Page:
Women’s Aid NI to meet rugby officials on Ulster, IRFU review
Sports bodies acknowledged 'responsibility and commitment' to values of respect, inclusivity, integrity
The long-time Ulster Rugby sponsor Bank of Ireland has welcomed the organisation’s announcement that it and the IRFU are to review their structures and education programmes after the termination of the contracts of Paddy Jackson and Stuart Olding.
The sporting bodies said in a joint statement on Saturday that their review of the players’ futures had concluded with the immediate revocation of the pair’s contracts. The organisations also acknowledged their “responsibility and commitment to the core values of the game: respect, inclusivity and integrity”.
On March 28th Jackson and Olding were cleared of raping a woman in Belfast in 2016; two of their friends were also acquitted of related charges. But some details of the trial, including WhatsApp messages between the players and their friends – including Craig Gilroy, who was not a defendant in the trial, but whom Ulster Rugby has now suspended for two weeks – were raised by sponsors of the sides, women’s rights activists and rugby fans, among others.
Ahead of the review’s conclusion Bank of Ireland, a key Ulster sponsor for two decades, had said it was “highly concerned regarding the serious behaviour and conduct issues which emerged as a result of the recent high profile trial”. After Saturday’s statement it said: “We welcome the in-depth review of structures and education programmes which has been announced . . . and look forward to the recommendations which arise being put into effect.”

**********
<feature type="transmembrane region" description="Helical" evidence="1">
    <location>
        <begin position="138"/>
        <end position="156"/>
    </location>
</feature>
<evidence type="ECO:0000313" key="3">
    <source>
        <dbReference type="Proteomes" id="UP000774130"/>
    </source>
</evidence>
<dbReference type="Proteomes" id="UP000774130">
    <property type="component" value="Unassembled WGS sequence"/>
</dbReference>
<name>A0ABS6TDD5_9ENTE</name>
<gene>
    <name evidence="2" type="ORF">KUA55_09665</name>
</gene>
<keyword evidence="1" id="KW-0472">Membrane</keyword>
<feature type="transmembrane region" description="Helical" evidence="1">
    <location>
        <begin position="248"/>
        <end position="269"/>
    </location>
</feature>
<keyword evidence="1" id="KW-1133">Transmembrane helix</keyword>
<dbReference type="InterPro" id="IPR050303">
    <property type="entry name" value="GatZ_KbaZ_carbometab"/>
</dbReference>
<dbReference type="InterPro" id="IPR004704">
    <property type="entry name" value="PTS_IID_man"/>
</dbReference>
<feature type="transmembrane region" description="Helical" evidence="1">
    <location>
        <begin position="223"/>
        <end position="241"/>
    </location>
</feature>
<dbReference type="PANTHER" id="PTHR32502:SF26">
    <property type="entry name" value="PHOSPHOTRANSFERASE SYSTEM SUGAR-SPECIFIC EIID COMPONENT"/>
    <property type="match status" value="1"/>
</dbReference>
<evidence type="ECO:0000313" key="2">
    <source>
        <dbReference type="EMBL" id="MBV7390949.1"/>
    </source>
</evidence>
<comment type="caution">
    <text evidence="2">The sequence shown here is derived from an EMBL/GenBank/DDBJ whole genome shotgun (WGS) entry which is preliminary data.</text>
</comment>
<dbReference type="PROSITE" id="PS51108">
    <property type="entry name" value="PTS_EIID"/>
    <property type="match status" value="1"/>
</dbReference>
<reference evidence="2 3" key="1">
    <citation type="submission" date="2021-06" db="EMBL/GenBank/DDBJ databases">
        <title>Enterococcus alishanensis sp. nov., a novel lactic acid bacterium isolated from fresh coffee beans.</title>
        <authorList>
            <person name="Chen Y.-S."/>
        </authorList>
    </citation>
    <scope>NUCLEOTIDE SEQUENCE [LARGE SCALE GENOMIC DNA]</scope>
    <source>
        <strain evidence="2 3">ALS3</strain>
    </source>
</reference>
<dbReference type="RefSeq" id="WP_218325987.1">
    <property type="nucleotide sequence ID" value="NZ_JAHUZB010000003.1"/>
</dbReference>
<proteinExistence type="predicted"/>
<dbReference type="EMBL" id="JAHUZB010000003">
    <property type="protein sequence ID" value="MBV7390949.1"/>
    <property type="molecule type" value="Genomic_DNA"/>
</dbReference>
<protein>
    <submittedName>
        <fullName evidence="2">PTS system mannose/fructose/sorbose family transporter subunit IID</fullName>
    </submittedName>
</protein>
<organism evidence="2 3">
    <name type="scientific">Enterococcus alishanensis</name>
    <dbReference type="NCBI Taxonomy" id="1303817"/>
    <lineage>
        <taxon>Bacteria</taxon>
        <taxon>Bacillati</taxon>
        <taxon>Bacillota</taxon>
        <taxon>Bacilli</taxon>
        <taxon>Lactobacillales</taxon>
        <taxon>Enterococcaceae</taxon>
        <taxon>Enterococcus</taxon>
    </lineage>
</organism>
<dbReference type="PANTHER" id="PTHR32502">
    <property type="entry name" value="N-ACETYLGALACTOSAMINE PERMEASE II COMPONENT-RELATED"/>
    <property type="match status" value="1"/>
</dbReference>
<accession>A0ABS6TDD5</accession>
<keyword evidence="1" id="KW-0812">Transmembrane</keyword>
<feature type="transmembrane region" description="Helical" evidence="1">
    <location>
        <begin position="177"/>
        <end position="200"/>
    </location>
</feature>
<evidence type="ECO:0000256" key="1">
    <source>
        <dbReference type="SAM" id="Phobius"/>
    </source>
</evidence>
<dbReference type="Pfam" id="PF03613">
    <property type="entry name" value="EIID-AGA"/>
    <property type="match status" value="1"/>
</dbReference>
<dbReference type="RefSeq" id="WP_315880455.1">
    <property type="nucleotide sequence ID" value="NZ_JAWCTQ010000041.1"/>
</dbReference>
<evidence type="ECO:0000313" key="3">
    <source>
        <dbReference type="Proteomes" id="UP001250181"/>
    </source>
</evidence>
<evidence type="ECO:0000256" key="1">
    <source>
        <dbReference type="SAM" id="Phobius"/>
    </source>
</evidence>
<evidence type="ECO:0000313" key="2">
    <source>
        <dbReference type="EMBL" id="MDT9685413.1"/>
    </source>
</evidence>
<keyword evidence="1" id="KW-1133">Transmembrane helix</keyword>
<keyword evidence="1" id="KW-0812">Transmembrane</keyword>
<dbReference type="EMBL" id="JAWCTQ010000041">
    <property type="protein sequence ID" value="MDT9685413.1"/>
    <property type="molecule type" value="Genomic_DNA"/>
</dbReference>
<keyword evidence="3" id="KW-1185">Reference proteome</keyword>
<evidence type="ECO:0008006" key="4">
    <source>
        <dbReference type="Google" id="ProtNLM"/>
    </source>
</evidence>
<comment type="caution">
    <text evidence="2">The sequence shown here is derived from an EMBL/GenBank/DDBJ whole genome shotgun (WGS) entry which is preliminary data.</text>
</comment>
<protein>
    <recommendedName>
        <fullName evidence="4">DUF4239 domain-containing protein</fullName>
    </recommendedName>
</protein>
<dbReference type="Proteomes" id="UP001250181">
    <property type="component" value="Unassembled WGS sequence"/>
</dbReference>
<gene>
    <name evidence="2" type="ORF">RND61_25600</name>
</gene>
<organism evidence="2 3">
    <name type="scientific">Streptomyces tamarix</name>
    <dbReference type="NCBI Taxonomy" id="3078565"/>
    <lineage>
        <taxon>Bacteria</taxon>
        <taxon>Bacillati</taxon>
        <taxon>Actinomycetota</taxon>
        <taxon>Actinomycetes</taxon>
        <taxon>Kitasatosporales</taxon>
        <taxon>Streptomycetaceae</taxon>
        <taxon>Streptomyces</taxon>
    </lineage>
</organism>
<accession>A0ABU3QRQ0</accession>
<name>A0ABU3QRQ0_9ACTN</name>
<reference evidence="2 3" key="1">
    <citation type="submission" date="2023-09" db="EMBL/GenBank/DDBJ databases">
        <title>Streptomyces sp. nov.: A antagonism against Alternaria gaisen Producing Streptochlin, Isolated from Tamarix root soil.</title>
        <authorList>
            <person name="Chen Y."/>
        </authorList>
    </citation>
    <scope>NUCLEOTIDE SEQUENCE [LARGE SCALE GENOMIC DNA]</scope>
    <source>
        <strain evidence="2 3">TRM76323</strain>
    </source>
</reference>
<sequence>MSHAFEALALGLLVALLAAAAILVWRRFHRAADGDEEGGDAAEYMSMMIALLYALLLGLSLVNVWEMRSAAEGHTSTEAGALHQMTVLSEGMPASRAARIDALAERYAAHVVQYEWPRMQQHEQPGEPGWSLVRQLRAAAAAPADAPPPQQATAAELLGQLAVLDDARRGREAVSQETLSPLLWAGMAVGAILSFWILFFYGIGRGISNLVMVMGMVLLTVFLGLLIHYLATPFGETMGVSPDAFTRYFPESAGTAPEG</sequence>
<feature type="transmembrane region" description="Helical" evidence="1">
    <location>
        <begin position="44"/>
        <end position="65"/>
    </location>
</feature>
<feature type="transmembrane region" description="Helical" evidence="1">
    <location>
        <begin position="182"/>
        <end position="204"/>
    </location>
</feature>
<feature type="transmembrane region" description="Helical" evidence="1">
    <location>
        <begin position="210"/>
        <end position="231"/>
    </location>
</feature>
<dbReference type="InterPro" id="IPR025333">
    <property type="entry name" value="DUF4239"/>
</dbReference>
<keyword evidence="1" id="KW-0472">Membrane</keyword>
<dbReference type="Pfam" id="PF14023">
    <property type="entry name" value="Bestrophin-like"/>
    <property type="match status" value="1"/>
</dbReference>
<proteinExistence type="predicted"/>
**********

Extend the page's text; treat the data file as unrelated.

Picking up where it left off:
“It’s only the beginning”
The head of Women’s Aid NI, Jan Melia, said it is arranging meetings with Ulster and IRFU officials to discuss the outcome of the review. “It’s a clear statement from them about behaviour of rugby players and a clear statement to women, too,” she said. “It’s a positive thing they have done, but it’s only the beginning.”
Ms Melia praised Bank of Ireland and All State for funding its recent conference on domestic abuse’s impact on children but pointed out that Women’s Aid does not attract the level of corporate sponsorship that other charities do.
“We are asking Stormont policy decision-makers about funding, and we would invite any business sponsors interested in supporting our work to please get in touch,” she said.
Cara Cash-Marley, chief executive of Nexus NI, which has 800 people on its waiting list for specialist rape and sexual-abuse counselling, also said that it struggles to gain corporate sponsorship and that her team is ready to work with any organisation that wants to know more about the impact of sexual violence, and invest in education or staff training.
“We are also ready to work with those in IRFU and Ulster Rugby to support them in the review of their educational and professional offering,” she said. “We already have a suite of education and professional training programmes and are certainly open to conversations with colleagues in rugby.”